As for how to handle the situation in that very moment when you may be taken off guard, Gregory Giangrande, reminds job seekers to take it in stride. Yes, it’s normal to be surprised by it but don’t necessarily abandon the opportunity due to one crass-mouthed interviewer. He writes,

“Listen, the question of if, when and how to add colorful language at work depends on so many flippin’ variables, including company culture, your relationship to those within earshot and context. (As you can see, I’m particularly good at this). But salty language should never be used during a job interview (by either party!). So I think you’re right to be surprised, but I wouldn’t abandon an opportunity just because of it.”

Some Employers are Discriminating Against the Unemployed

Ken Hawkins

It becomes a catch-22. You’re looking for a job because you’re out of work, but you’re not being hired because you’re out of work and have been for a long time.

NPR recently looked at a growing trend of employers who discriminate against the long-term unemployed, despite the fact that the recession has spurred a number of people who have been out of work for longer than usual. Some companies are mentioning in hiring ads that the unemployed need not apply.

One HR professional said that his employer doesn’t consider candidates who have been out of work for more than six months.

To help combat this, several states — California, Connecticut, Florida, Iowa, Michigan, Minnesota, Nebraska, New York, Ohio, Pennsylvania, South Dakota and Tennessee — are considering legislation that would prevent companies from discrimination against the unemployed. Fines would most likely be assessed.

But this is easier said than done. This type of discrimination could be hard to prove, save for the blatant kind found in hiring ads.

And as we know, there are many factors that go into a hiring decision.  As NPR points out, some employers want to see that applicants performed some sort of work during stretches of unemployment, even volunteering.

What’s the unemployed to do in all of this? HR professionals encourage the unemployed to remain active.

How (Not) To Reject Job Applicants

photologue_np

What’s the proper way to reject job applicants? Canned email? Personal response?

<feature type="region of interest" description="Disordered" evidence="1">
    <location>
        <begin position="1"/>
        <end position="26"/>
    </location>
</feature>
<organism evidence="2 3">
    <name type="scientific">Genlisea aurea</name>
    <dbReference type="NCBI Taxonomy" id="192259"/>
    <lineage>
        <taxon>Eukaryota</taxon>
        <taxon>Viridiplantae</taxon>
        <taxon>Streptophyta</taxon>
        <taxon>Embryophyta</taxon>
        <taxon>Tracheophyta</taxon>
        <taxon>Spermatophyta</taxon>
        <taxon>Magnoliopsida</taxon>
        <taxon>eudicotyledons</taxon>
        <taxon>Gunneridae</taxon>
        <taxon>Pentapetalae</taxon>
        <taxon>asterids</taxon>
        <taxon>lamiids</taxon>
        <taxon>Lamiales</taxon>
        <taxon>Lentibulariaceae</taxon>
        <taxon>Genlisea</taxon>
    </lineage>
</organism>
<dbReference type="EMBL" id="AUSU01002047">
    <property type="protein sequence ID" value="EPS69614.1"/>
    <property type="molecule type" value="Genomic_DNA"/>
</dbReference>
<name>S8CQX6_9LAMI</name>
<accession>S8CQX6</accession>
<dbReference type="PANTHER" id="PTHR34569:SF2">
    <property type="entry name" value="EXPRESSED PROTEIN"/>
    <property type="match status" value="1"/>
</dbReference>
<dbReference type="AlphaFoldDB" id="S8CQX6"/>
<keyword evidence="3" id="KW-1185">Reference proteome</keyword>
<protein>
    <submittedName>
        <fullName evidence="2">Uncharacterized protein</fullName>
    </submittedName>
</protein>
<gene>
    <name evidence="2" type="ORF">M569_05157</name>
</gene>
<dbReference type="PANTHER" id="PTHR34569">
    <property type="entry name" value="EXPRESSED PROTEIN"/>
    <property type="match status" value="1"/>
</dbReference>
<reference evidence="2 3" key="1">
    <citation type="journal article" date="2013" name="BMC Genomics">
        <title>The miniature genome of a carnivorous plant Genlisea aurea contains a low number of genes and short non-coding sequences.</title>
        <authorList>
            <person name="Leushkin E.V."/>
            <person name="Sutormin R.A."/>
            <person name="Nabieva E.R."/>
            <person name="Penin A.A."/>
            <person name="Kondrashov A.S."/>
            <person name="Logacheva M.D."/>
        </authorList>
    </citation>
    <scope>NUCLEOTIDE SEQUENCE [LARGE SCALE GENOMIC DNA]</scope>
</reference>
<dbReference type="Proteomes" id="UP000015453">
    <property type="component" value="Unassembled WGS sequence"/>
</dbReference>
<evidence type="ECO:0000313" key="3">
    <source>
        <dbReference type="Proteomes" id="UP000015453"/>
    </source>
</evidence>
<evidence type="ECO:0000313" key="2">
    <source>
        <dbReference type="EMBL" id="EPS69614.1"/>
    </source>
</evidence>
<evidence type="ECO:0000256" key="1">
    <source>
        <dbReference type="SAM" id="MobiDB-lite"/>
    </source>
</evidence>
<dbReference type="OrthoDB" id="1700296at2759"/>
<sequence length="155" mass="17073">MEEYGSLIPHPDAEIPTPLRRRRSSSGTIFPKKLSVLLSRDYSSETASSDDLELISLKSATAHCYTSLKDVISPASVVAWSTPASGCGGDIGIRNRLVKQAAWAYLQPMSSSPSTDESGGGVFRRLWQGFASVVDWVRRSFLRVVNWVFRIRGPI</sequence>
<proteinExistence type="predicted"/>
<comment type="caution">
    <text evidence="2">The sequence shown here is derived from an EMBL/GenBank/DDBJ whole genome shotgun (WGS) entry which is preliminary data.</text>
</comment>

How about a long list of 42 application do’s and dont’s?

That’s what one employer did. According to Gawker, the head of a technology news site decided to send a rather lengthy rejection letter to more than 900 applicants, bcc’d thankfully.

In addition to a thorough explanation of which candidates were and weren’t selected, and why, the letter than provides 42 bulleted application tips, such as “Do be a badass” and “Don’t send Squidoo links.”

One of the rejected job applicants forwarded the email to Gawker and commented, ”I don’t find it helpful. I just find it arrogant.”

Here’s an excerpt from the email:

• Do keep it short and sweet.
Tell me a little bit about yourself— where you’ve written before and a few sentences on why you are awesome. Short and sweet.

• Don’t describe yourself as zany, crazy, or wild.
Zany is not high on the lists of attributes we’re looking for. I don’t imagine it’s high on the list of many companies, this side of birthday clown agencies.

Read more

Want this Job? Provide your Facebook Login Information

Imagine this. You’re on an interview. It’s going well. Then the interviewer turns to her computer to search for your Facebook profile. When she finds that it’s private, she asks you to provide your Facebook login information.

Sound invasive?

That’s what Justin Bassett, a New York-based statistician thought, reports The Boston Globe. While Bassett withdrew his application because he didn’t care to be employed with a company that inquired about such personal information, the article points out that not everyone has the luxury to do so. Many need employment and may have to provide their Facebook login information to obtain it.

Are you thinking the same thing, is this legal? According to The Boston Globe, there is legislation on the table in Illinois and Maryland that would deem it illegal for public agencies to ask for social network access. Apparently, this practice is much more common among law enforcement positions. As an alternative, some agencies ask for potential employees to login into social networks during the interview.

Either way, it’s sticky territory for companies and employees.